Arthritis affects children

One of the big misunderstandings about arthritis is that it only affects the elderly.

Dear Editor:

One of the big misunderstandings about arthritis is that it only affects the elderly.

Too often, this type of thinking results in delays for early diagnosis and appropriate treatment for children and teens.

As many as 24,000 Canadian children aged 18 and under, live with a form of arthritis, or three out of every 1,000 kids.

Arthritis is one of the more common disorders resulting in chronic disability, affecting play, school, work and so much more.

Kids can be affected by a variety of forms of arthritis, any of which can have potentially devastating effects on their developing bodies. These children may experience continuous inflammation, pain, stiffness and swelling.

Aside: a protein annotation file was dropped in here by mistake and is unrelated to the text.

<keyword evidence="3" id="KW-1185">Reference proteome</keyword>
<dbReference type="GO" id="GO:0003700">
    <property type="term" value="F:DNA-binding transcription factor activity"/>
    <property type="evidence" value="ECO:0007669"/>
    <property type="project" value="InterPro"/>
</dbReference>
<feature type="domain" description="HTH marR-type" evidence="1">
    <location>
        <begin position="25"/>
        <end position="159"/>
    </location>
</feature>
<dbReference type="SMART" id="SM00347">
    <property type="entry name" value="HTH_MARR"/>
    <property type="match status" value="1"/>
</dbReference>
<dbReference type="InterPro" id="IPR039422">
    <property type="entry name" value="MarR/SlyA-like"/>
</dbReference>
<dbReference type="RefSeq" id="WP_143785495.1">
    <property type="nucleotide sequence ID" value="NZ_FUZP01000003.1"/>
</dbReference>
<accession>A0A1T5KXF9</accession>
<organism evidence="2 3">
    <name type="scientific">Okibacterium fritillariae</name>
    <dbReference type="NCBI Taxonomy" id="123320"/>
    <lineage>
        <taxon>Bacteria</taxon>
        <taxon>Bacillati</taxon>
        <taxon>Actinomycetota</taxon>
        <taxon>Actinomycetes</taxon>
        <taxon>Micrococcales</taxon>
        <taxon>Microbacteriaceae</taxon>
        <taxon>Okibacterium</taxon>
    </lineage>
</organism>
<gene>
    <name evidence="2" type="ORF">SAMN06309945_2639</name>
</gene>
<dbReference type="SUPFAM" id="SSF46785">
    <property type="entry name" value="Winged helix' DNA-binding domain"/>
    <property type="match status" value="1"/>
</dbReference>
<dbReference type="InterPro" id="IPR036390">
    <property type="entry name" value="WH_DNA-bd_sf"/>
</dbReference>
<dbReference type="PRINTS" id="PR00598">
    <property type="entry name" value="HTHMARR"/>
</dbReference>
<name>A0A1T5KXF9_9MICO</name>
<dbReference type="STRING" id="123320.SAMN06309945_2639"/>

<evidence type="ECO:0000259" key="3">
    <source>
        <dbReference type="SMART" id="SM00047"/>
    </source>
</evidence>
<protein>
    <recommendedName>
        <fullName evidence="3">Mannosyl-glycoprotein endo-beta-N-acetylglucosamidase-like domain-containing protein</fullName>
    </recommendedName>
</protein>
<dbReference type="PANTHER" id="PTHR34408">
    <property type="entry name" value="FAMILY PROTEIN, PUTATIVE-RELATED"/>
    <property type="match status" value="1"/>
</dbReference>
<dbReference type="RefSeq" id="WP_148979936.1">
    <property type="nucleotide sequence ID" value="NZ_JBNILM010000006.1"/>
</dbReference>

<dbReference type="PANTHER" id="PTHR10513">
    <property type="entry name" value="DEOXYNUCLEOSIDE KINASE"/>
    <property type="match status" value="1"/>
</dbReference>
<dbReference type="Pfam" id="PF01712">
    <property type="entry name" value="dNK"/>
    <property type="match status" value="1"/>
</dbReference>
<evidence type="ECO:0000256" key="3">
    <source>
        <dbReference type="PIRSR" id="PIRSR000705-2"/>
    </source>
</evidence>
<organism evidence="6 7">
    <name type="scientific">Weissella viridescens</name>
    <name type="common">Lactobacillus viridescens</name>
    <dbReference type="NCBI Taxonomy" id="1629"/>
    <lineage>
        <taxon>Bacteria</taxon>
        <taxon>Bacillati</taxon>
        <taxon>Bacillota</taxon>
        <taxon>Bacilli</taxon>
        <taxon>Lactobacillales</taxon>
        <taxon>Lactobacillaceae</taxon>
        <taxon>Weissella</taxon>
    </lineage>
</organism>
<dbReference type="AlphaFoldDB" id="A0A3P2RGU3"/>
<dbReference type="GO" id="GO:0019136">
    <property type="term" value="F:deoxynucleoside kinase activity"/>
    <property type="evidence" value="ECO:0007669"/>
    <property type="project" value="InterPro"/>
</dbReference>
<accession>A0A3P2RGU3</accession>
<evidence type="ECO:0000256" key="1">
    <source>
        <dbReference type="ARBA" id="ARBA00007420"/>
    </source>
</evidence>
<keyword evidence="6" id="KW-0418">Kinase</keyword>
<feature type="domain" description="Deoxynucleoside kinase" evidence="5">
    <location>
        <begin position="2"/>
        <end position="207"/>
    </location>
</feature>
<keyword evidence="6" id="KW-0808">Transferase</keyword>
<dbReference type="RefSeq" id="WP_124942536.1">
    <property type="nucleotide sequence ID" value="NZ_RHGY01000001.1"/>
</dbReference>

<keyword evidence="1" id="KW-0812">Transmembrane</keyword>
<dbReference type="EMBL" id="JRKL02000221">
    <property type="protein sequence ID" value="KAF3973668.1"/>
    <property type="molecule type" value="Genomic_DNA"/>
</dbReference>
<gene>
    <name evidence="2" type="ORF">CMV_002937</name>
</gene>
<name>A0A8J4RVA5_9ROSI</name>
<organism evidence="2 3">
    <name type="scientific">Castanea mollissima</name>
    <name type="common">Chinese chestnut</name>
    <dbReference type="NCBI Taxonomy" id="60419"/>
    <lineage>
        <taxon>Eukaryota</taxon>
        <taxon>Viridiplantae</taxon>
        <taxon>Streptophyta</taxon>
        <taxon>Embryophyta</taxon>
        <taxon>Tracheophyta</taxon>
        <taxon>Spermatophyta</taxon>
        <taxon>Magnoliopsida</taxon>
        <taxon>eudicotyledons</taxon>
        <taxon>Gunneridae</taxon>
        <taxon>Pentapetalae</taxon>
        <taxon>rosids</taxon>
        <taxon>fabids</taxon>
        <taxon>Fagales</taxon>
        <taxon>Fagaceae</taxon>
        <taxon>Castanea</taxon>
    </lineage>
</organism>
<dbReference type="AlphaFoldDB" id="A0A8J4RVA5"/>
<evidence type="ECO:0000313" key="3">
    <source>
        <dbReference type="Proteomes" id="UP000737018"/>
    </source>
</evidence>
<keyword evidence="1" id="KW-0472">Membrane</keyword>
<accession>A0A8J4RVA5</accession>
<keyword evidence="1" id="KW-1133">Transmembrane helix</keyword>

It may result in irregular growth problems, an increased likelihood for chronic uveitis (inflammation of the eye causing reduced vision) and painful flare-ups and disease remission that can come and go without warning.

While there is no cure yet, for childhood arthritis, early diagnosis and an effective treatment plan including medication, physiotherapy, appropriate physical activity, and rest can control pain and help to prevent joint damage.

With appropriate guidance and support, a child with arthritis can lead an active and productive life.

Our hope is that we can make more people aware of childhood arthritis, that more children will be diagnosed early and appropriately, get the treatment and support they need.

Everyone can help. Buy a ticket to the upcoming Okanagan Angel Awards on May 23 (angelawards.ca) or join us at the Walk to Fight Arthritis on June 8th (walktofightarthritis.ca).  With your help, they can get back to being children again.

Trudy Battaglio

Manager, Education and Services

The Arthritis Society, Okanagan/Interior

 

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